This legend begins back in 1763 on the banks of the Wabash River near where the Terre Haute Water Works plant is located. There existed a village of Delaware Indians who once called this area home. Among the tribe members was a young white woman named Lena. She had been abducted from her parents when she was a small child on an attack on a white settlement in Pennsylvania. There came a time when all white captives were to be returned to their original families. The Shawnees chose a young brave named Nemo to travel to all the villages along the Wabash River to tell the tribes the news that all white captives must be set free. He was to take them back to their original homes.

Nemo came to the village near Fort Harrison and brought the news to the chief. Lena had been reared by the chief as one of his own children. With great sorrow, Lena was asked to leave her Indian home and return with Nemo along with ten other captives. They traveled to Delaware where the Shawnee and Seneca tribes handed over all white captives to the United States Government. Nemo had fallen in love with the light haired Lena and she with him. The only life she had known was that of the tribe and she longed to return to both her home along the Wabash and to Nemo. Though her biological parents had passed away, Lena had brothers and sisters who welcomed her back. In the fall of 1674, Lena became of age where she could chose her own way of life. Pennsylvania law didn't allow marriage between whites and Indians, but Nemo returned for Lena and they slipped away one night to return home together. Once back in nature, they took a vow of marriage before the Great Spirit and became husband and wife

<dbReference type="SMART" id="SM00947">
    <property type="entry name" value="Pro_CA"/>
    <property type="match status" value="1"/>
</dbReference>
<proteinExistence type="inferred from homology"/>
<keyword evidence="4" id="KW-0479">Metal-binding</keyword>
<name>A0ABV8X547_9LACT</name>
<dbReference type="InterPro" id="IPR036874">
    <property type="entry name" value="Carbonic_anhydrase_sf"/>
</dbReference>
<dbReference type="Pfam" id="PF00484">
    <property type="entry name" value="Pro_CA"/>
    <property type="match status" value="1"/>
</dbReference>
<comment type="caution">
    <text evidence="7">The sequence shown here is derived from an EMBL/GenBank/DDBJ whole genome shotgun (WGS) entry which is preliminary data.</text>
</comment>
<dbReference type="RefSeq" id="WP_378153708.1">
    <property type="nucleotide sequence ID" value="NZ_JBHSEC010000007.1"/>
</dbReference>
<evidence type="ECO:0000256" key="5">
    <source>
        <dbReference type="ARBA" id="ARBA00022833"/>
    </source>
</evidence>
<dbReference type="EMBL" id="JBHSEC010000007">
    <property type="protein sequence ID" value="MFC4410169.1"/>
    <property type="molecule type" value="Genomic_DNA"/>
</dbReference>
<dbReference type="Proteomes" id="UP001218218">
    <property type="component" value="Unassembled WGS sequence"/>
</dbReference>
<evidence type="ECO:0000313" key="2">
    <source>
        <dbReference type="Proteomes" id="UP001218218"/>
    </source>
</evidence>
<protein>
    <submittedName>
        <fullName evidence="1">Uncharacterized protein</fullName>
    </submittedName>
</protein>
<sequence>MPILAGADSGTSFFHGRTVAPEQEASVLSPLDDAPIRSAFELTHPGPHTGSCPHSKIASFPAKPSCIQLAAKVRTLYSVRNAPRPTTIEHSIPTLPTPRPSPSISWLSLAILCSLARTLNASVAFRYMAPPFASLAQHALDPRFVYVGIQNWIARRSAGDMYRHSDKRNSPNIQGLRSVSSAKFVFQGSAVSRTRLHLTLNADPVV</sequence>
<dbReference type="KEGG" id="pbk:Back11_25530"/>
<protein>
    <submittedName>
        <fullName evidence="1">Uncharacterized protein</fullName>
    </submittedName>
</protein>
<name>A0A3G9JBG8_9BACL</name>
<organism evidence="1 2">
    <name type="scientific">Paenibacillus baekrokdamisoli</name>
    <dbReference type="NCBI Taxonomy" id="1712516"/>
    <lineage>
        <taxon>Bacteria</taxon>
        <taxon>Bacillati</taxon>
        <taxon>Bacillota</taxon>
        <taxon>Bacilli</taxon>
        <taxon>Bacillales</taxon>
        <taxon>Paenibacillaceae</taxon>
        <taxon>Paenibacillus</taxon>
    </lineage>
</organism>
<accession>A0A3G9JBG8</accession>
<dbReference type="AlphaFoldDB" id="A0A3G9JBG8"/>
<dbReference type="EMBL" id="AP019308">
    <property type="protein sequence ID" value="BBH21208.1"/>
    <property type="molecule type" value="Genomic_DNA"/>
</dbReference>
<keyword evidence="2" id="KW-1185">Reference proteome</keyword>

It was winter by the time they returned to what is now Terre Haute. Their return was not joyful. A feud with another tribe had wiped out her adoptive family and the village had been destroyed. Nemo and Lena chose to stay here and start a new life for themselves. Nemo's axe helped to provide shelter and his bow provided food and clothes. In the spring of 1675, Lena planted some apple seeds she had brought along near their wigwam. They began a happy life together in their isolated home.

Years later, on an Autumn evening, Nemo saw 5 warriors from the enemy Miamia tribe approaching his home. Taking his bow and axe, he went forth to protect his home, his wife, and their new born son. Nemo was able to kill 3 of the attackers before being brought down by enemy arrows. Lena grabbed her son and ran towards the 2 remaining men. She threw her son into the arms of the men and buried her own knife deep into her heart. She fell dead onto her husband. The Miamis chose to spare the child of such a brave woman. Nemo and Lena were buried near their home. The little son was taken into the Miami tribe. When the young warrior learned of his past, he returned to the Shawnees and joined his father's tribe. He was with Tecumseh when the treaty with General Harrison was formed. He was in the Battle of Tippecanoe and was killed alongside of Tecumseh at the Battle of the Thames.